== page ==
“You all may take having a TV for granted, but if someone has lost everything in a fire, Community Ministries may be able to help them with furniture and a TV we have provided. The CACM does a lot of good work like that for those needy,” said Hamman.
Cody Swink is a senior. He has helped his fellow students in the project.
“I have been able to show the juniors some of what I have learned. Mr. Hamman is a great instructor. He has taught me a lot about sound and equipment,” Swink would like to be a sound technician at Consol Energy Center or somewhere like that when he graduates. If not that he would like to work for the government with the military.
“I encourage parents who have questions about the course, what is offered, and how this whole thing works to call me at 724-626-0236, ext.. 2111,” said Hamman.
Nancy Henry is a contributing writer.
Show commenting policy
TribLive commenting policy
You are solely responsible for your comments and by using TribLive.com you agree to our Terms of Service.
We moderate comments. Our goal is to provide substantive commentary for a general readership. By screening submissions, we provide a space where readers can share intelligent and informed commentary that enhances the quality of our news and information.
While most comments will be posted if they are on-topic and not abusive, moderating decisions are subjective. We will make them as carefully and consistently as we can. Because of the volume of reader comments, we cannot review individual moderation decisions with readers.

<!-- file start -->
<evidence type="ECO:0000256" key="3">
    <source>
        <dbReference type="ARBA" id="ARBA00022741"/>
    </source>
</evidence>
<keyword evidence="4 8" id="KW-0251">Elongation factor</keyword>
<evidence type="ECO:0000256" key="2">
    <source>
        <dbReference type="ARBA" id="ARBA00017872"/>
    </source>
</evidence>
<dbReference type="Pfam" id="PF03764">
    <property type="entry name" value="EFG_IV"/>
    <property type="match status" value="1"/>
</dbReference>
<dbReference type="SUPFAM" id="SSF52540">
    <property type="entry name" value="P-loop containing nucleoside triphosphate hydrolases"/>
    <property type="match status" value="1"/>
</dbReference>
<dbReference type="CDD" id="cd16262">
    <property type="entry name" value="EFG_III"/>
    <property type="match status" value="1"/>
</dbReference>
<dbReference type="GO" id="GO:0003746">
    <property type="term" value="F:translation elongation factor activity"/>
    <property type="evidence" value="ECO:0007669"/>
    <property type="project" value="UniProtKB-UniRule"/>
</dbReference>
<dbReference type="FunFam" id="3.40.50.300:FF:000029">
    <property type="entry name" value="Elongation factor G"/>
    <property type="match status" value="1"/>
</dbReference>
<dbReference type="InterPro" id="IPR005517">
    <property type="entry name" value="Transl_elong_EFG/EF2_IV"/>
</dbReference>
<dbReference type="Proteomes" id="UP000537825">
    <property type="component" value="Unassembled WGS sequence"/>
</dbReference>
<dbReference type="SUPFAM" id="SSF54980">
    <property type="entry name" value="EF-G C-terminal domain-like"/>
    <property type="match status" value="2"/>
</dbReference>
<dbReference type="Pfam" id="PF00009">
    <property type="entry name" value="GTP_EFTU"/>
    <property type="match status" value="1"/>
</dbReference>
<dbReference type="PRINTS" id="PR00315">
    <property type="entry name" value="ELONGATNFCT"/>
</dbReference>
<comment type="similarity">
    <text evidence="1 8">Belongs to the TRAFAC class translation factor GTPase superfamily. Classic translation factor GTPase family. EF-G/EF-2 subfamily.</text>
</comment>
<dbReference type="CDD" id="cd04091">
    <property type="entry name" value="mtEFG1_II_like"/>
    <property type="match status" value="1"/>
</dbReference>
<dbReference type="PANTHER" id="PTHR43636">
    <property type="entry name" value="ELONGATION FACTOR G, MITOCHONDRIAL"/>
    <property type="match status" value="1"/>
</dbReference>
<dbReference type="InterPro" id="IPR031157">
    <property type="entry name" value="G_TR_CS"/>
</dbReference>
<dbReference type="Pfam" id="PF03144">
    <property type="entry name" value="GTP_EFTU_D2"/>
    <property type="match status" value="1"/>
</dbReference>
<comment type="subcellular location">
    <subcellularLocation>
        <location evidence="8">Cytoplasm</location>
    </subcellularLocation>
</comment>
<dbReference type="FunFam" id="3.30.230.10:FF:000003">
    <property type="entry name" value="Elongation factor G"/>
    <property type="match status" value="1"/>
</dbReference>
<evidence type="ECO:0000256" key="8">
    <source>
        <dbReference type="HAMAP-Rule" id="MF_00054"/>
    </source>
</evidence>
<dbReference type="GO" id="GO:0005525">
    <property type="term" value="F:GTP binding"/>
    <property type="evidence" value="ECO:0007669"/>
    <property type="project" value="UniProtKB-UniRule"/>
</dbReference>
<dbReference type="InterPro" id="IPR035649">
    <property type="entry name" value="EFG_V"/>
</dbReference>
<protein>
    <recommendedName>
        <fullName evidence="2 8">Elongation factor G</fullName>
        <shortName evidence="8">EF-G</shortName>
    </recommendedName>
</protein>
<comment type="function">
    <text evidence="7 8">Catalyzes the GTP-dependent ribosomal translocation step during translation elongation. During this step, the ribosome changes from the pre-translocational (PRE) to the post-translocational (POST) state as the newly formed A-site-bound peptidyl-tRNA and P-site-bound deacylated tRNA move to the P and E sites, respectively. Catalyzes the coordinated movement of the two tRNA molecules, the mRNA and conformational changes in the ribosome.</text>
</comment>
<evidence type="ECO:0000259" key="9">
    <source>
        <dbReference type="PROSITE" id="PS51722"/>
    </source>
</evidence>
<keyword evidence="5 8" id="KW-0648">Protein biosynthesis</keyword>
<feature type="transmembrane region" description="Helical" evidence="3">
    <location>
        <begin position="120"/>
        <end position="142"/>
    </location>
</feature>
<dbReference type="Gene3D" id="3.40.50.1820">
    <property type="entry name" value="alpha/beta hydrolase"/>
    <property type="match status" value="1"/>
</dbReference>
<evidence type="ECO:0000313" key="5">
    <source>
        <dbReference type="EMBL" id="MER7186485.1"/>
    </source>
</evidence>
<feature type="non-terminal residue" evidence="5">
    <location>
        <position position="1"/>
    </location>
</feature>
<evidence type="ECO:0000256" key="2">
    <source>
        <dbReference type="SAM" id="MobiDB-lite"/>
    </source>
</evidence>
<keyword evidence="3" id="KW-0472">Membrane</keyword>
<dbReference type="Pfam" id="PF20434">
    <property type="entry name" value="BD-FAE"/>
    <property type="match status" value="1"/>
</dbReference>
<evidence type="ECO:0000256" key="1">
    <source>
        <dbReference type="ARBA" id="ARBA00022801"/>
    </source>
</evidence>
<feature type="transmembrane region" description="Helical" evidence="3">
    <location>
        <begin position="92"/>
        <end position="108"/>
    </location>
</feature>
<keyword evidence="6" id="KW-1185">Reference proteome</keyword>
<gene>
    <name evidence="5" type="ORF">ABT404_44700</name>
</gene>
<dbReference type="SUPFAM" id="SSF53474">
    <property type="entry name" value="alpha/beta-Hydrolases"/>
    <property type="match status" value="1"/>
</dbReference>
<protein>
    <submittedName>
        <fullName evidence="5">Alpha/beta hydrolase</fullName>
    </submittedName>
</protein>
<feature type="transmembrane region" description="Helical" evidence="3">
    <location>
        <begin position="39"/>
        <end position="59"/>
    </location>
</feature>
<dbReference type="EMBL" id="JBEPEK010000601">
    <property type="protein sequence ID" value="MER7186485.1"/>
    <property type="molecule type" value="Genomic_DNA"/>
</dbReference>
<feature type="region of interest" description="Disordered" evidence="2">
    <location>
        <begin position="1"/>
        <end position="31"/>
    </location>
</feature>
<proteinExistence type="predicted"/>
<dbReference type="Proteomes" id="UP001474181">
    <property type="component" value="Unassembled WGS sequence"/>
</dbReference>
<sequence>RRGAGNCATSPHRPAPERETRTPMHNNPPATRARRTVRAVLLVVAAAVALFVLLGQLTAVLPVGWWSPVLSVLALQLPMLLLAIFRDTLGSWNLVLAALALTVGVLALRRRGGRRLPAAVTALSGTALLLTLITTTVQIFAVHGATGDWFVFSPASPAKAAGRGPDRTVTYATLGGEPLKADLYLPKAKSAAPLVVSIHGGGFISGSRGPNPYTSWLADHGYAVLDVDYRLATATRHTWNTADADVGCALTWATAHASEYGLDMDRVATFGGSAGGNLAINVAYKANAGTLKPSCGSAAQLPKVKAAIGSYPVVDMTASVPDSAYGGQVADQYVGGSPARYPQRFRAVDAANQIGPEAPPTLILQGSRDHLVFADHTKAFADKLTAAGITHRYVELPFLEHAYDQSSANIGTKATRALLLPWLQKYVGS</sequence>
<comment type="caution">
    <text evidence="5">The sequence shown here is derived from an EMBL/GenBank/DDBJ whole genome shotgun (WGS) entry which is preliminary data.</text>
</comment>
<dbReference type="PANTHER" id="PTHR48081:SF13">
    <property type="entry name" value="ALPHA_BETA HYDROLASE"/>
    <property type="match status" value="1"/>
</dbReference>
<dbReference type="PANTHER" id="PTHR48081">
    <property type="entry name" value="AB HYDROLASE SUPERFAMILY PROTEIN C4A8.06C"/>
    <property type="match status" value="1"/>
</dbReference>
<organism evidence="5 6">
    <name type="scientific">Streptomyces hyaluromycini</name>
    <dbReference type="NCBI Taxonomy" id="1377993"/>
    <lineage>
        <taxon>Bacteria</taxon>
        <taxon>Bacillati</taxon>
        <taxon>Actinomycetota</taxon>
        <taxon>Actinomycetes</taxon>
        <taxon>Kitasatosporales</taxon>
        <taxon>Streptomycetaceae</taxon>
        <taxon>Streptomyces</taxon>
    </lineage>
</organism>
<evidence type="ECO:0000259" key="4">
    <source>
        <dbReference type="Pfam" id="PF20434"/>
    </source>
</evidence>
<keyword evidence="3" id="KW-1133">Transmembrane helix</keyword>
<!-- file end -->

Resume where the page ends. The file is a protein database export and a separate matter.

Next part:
We value thoughtful comments representing a range of views that make their point quickly and politely. We make an effort to protect discussions from repeated comments either by the same reader or different readers.
We follow the same standards for taste as the daily newspaper. A few things we won't tolerate: personal attacks, obscenity, vulgarity, profanity (including expletives and letters followed by dashes), commercial promotion, impersonations, incoherence, proselytizing and SHOUTING. Don't include URLs to Web sites.
We do not edit comments. They are either approved or deleted. We reserve the right to edit a comment that is quoted or excerpted in an article. In this case, we may fix spelling and punctuation.
We welcome strong opinions and criticism of our work, but we don't want comments to become bogged down with discussions of our policies and we will moderate accordingly.
We appreciate it when readers and people quoted in articles or blog posts point out errors of fact or emphasis and will investigate all assertions. But these suggestions should be sent via e-mail. To avoid distracting other readers, we won't publish comments that suggest a correction. Instead, corrections will be made in a blog post or in an article.
- Fayette County auto dealer under fire for loans
- Uniontown blaze under investigation
- Buckwheat, pancake supper fundraiser tradition for Ohiopyle firefighters
- Dunbar Township resident raises concerns about Morrell project
- Uniontown Art Club reaches Summit
- Students learn team building at Fluid Power Challenge at Penn State Fayette
- Fayette man to ask U.S. high court to block retrial in 1987 homicide case
- Judge halts Mt. Pleasant veterinarian’s effort to start clinic
- Curtain rises on Penn State Fayette’s Shakespeare Festival
- Pa. premier of ‘Gore Orphanage’ set at Brownsville Drive-In
- Perryopolis’ history reflects diverse heritage of region